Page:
Tuesday, May 24, 2011

No Soup for You!

     The Restaurant tends to operate more like a Mom and Pop establishment unlike large corporate restaurant chains, who tend to have Big Brother watching over them via the upper management goombahs. We don’t have soup everyday of the year.
     “I’m sorry miss but we stop making soup when the temperature reaches oh… say, fucking hot as shit outside. A HOT tea instead? Not a problem.” Some people are astounded to learn that they are the only individual to have requested soup that afternoon or day or even week. It hot outside, so no soup for you!   
     We are not always properly staffed, which tends to keep things interesting and a bit hectic. Some mornings, meaning lunchtime, we may have our delivery driver out running catering orders to our drug reps at doctors’ offices while other catering orders are causing the phones to ring off the hook.  So our front of house owner is now running around like a mad man throwing food into containers, containers into bags, bags into boxes, boxes into the trunk of his car, cigarette into mouth and keys into ignition and all over again. My brother, chef and crazy “high energy” owner’s business partner, just coordinates getting everything cooked and out of the kitchen. Cool and calm with a little sweat on his brow.
     Other evenings, we may be a server short in the dining room which means those of us working split up the unmanned section. If we fill to capacity you will certainly see us all speed walking with our hands full, all while smiling like idiots. All the servers can handle these crazy busy situations; we just might need a few favors from the owners and busboys, “Hey can you please run food for 12 if it’s up?” We make more money and the restaurant feels higher energy, which I believe many of our customers enjoy. It's that busy restaurant atmosphere that gives our customers that reassurance that they are having diner in the right place that evening.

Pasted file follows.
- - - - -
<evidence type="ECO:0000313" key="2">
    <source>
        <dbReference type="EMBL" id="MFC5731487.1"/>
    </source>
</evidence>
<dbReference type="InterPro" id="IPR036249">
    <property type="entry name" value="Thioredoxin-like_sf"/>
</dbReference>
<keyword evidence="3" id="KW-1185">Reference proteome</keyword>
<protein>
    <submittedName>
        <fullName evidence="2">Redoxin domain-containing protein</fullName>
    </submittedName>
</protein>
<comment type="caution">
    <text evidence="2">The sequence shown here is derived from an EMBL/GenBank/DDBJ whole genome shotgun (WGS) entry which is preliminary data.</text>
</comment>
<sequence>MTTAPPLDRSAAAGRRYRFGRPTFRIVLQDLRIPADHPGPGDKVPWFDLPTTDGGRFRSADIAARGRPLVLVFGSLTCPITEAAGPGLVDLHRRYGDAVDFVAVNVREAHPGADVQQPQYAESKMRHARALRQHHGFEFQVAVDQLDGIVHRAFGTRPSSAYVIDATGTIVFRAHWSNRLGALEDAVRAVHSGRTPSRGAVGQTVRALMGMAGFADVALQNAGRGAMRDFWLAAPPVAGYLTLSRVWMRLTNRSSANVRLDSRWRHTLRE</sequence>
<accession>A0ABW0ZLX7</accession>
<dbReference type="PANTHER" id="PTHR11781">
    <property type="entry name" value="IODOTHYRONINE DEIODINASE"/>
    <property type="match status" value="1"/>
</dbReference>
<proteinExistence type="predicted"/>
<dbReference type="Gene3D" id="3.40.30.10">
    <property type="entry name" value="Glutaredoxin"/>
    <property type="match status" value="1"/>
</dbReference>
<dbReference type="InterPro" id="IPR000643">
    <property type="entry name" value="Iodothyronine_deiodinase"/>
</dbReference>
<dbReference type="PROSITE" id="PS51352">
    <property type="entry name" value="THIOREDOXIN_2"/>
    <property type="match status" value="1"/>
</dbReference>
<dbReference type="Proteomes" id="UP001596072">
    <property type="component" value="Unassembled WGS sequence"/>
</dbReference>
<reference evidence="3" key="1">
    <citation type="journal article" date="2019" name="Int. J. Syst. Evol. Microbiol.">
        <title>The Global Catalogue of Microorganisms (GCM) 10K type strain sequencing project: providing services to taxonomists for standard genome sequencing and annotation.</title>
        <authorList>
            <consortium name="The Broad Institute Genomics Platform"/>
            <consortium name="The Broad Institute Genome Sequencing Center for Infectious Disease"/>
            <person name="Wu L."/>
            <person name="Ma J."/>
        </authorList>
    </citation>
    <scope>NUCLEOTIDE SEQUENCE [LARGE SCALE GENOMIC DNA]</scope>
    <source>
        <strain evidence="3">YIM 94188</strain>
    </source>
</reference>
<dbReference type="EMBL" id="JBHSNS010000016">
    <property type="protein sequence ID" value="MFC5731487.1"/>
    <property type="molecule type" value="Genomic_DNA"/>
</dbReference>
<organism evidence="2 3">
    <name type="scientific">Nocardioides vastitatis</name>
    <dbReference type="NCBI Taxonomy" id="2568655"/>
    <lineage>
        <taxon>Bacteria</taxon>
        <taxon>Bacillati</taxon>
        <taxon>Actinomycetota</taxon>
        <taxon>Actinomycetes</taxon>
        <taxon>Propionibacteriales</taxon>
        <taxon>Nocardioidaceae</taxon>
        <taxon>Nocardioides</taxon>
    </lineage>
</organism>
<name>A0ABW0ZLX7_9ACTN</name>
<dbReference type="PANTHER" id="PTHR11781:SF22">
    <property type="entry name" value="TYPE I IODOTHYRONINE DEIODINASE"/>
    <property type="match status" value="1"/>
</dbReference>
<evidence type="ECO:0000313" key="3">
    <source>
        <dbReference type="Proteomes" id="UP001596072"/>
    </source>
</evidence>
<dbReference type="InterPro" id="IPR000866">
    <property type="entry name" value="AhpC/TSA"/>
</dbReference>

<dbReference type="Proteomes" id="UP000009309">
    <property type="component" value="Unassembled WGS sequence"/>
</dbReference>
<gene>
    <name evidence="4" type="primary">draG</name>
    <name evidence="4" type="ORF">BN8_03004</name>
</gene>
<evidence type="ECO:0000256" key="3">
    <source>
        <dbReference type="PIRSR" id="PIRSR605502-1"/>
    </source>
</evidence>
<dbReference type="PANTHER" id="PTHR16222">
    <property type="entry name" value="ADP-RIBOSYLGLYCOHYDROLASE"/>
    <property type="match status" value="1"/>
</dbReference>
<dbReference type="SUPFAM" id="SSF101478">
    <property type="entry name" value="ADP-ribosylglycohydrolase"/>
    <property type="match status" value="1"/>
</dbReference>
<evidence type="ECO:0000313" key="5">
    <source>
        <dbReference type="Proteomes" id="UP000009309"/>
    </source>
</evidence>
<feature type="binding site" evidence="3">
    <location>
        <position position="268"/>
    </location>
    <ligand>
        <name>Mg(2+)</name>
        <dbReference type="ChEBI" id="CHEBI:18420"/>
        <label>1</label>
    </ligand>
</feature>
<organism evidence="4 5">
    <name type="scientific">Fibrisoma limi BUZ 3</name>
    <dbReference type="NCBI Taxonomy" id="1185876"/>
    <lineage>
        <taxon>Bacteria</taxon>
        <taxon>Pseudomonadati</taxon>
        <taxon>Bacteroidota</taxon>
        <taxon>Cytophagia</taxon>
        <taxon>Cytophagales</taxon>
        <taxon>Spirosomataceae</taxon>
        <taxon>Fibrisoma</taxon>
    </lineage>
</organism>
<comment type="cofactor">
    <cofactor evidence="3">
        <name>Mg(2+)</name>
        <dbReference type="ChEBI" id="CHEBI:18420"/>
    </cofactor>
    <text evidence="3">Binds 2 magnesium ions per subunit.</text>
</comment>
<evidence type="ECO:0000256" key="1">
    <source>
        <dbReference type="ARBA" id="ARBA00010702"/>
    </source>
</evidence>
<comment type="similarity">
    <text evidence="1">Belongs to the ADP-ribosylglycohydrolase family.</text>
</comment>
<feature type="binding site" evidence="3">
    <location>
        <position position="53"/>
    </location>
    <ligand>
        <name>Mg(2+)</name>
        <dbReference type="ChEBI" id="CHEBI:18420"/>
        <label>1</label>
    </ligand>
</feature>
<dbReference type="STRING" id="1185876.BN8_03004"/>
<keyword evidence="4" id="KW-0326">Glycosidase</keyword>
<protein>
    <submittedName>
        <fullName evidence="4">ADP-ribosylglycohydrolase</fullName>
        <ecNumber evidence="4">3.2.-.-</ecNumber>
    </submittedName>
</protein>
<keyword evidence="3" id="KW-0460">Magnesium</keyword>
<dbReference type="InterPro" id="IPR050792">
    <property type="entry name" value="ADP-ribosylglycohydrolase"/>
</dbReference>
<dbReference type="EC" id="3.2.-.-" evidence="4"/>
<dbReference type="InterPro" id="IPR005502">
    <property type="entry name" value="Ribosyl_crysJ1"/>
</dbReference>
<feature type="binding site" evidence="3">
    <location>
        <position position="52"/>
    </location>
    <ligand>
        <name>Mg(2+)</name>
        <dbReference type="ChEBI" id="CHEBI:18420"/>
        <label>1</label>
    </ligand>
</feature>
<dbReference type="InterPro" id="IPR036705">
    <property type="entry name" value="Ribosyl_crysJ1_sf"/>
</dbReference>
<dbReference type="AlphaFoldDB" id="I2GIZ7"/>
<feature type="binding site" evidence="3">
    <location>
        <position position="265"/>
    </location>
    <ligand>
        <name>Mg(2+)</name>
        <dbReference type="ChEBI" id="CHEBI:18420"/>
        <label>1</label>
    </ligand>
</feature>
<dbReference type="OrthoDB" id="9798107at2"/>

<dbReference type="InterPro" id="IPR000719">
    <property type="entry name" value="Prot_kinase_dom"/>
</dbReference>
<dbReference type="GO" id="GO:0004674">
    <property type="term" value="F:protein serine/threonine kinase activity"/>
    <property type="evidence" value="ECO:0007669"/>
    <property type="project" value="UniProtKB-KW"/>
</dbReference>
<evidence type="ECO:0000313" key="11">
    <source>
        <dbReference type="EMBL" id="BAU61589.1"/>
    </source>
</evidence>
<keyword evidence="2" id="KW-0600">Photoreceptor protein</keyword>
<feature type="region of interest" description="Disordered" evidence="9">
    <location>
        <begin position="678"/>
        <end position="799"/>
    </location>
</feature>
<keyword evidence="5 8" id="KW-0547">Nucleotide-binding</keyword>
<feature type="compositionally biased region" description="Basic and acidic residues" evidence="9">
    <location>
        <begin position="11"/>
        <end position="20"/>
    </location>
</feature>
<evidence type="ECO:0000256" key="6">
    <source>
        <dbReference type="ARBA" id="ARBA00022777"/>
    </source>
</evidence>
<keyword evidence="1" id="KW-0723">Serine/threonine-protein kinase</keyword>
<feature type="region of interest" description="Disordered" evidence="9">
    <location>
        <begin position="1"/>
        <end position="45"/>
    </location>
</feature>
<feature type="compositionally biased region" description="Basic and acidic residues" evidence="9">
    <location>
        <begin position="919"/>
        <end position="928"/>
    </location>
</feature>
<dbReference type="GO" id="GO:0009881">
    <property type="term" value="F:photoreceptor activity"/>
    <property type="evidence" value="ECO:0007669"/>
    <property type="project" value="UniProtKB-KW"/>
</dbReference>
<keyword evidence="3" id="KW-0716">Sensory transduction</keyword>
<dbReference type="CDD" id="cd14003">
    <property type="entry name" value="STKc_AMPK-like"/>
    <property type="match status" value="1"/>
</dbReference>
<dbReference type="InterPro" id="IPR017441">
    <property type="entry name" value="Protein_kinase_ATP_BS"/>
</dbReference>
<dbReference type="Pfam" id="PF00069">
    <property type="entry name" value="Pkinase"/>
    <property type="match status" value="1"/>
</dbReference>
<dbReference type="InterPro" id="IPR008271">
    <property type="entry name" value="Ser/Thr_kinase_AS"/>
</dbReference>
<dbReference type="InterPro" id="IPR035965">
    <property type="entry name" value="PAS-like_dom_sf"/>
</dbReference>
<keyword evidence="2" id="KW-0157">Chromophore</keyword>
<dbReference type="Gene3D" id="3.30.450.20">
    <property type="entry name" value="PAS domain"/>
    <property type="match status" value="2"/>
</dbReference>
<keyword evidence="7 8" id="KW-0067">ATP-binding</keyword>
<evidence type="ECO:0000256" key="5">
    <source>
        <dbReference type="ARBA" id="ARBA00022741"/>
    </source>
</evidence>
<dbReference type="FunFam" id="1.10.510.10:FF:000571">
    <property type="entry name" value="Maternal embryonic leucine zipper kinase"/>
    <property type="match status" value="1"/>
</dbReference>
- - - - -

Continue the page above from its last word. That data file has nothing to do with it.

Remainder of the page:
Because we are a smaller, busy restaurant we don’t over order anything for freshness’ sake, so we are sometimes out of certain items. This seems to happen more often than not on Sunday evenings because Sunday morning is the only day of the week we don’t have our delivery drivers sneaking through the back door. We might have to send a hostess or busboy running down the street to the grocery store for a few bags of spinach or lemons. But when it comes to something like veal, crabmeat, shrimp or mussels it makes very little business sense, financially speaking, to spend more money on food that ends up being of less quality than what we source from our food purveyors.
     Late one Sunday evening, after all of the other servers had left for the night and close to closing time, I had a deuce, a table of two, drag themselves through the door. I was a little irritated by having one last table come in so late, as anyone would be; having grown excited to get home after having a long and busy day myself. I didn’t recognize the tired looking couple who had the late night dining room to themselves, because it turns out they had just finished moving into their new home not far from the restaurant.